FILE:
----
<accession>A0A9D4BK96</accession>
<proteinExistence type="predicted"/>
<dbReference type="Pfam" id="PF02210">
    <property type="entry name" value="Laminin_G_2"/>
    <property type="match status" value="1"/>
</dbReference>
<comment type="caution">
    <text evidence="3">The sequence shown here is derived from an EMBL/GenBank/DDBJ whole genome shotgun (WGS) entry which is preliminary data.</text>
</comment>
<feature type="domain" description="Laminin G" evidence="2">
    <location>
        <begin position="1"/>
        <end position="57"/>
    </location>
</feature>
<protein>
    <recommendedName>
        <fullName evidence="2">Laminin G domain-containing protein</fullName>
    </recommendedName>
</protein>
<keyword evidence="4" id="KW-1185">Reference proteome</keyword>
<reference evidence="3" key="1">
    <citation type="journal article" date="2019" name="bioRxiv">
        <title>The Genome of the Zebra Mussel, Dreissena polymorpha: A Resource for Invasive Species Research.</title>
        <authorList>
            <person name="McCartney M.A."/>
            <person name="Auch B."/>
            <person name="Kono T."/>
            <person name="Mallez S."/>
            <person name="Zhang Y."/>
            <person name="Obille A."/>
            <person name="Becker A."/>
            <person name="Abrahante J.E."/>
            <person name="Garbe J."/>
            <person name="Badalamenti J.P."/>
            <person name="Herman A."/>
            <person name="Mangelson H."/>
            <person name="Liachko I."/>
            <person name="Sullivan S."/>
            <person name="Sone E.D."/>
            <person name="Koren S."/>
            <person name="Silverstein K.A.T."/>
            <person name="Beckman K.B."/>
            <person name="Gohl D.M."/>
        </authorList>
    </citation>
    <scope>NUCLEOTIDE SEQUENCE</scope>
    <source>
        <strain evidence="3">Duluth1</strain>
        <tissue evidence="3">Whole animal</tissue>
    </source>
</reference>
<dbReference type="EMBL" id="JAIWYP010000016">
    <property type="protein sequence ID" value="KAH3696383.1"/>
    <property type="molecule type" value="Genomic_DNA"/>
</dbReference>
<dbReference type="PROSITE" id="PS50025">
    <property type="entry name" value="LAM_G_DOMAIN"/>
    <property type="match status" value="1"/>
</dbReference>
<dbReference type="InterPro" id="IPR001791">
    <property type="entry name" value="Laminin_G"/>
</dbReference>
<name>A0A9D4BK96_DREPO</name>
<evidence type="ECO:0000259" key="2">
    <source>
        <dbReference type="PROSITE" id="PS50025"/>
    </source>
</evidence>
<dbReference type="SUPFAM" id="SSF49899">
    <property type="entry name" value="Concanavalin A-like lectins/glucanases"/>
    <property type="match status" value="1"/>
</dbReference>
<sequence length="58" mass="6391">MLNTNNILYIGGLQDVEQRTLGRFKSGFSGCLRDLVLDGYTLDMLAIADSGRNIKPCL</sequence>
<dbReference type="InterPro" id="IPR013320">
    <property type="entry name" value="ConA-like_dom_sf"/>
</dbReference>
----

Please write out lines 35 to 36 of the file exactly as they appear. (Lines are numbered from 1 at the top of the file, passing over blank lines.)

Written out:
            <person name="Badalamenti J.P."/>
            <person name="Herman A."/>